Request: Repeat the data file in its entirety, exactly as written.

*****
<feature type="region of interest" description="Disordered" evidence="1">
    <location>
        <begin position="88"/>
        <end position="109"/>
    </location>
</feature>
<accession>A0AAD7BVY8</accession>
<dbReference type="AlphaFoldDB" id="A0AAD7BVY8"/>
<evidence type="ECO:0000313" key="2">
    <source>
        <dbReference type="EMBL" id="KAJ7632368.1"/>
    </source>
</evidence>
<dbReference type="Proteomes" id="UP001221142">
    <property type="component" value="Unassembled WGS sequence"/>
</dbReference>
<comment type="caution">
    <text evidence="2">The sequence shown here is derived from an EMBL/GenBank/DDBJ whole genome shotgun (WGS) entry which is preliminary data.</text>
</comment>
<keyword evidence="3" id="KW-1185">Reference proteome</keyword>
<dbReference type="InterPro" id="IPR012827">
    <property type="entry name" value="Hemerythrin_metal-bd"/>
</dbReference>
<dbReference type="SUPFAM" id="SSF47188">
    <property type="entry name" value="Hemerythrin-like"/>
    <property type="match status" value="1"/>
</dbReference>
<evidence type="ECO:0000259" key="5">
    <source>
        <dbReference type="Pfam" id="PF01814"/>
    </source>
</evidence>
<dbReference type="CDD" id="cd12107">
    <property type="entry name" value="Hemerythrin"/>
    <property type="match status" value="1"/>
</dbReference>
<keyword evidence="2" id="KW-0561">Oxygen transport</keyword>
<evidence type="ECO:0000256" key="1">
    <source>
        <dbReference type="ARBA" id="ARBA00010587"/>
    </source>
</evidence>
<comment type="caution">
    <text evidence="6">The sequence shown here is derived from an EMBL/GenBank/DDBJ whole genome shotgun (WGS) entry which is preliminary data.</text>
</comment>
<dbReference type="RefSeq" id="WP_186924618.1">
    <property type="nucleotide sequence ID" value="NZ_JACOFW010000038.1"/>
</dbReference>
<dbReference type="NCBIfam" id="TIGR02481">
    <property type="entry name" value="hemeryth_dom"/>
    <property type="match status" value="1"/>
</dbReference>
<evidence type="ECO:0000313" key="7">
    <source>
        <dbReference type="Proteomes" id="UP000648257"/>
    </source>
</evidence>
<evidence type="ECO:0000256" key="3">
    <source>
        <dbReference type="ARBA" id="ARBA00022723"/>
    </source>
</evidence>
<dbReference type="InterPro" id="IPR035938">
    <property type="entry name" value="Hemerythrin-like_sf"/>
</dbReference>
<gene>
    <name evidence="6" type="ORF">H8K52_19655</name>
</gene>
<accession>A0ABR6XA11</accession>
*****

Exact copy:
<feature type="region of interest" description="Disordered" evidence="1">
    <location>
        <begin position="88"/>
        <end position="109"/>
    </location>
</feature>
<accession>A0AAD7BVY8</accession>
<dbReference type="AlphaFoldDB" id="A0AAD7BVY8"/>
<evidence type="ECO:0000313" key="2">
    <source>
        <dbReference type="EMBL" id="KAJ7632368.1"/>
    </source>
</evidence>
<dbReference type="Proteomes" id="UP001221142">
    <property type="component" value="Unassembled WGS sequence"/>
</dbReference>
<comment type="caution">
    <text evidence="2">The sequence shown here is derived from an EMBL/GenBank/DDBJ whole genome shotgun (WGS) entry which is preliminary data.</text>
</comment>
<keyword evidence="3" id="KW-1185">Reference proteome</keyword>
<dbReference type="InterPro" id="IPR012827">
    <property type="entry name" value="Hemerythrin_metal-bd"/>
</dbReference>
<dbReference type="SUPFAM" id="SSF47188">
    <property type="entry name" value="Hemerythrin-like"/>
    <property type="match status" value="1"/>
</dbReference>
<evidence type="ECO:0000259" key="5">
    <source>
        <dbReference type="Pfam" id="PF01814"/>
    </source>
</evidence>
<dbReference type="CDD" id="cd12107">
    <property type="entry name" value="Hemerythrin"/>
    <property type="match status" value="1"/>
</dbReference>
<keyword evidence="2" id="KW-0561">Oxygen transport</keyword>
<evidence type="ECO:0000256" key="1">
    <source>
        <dbReference type="ARBA" id="ARBA00010587"/>
    </source>
</evidence>
<comment type="caution">
    <text evidence="6">The sequence shown here is derived from an EMBL/GenBank/DDBJ whole genome shotgun (WGS) entry which is preliminary data.</text>
</comment>
<dbReference type="RefSeq" id="WP_186924618.1">
    <property type="nucleotide sequence ID" value="NZ_JACOFW010000038.1"/>
</dbReference>
<dbReference type="NCBIfam" id="TIGR02481">
    <property type="entry name" value="hemeryth_dom"/>
    <property type="match status" value="1"/>
</dbReference>
<evidence type="ECO:0000313" key="7">
    <source>
        <dbReference type="Proteomes" id="UP000648257"/>
    </source>
</evidence>
<evidence type="ECO:0000256" key="3">
    <source>
        <dbReference type="ARBA" id="ARBA00022723"/>
    </source>
</evidence>
<dbReference type="InterPro" id="IPR035938">
    <property type="entry name" value="Hemerythrin-like_sf"/>
</dbReference>
<gene>
    <name evidence="6" type="ORF">H8K52_19655</name>
</gene>
<accession>A0ABR6XA11</accession>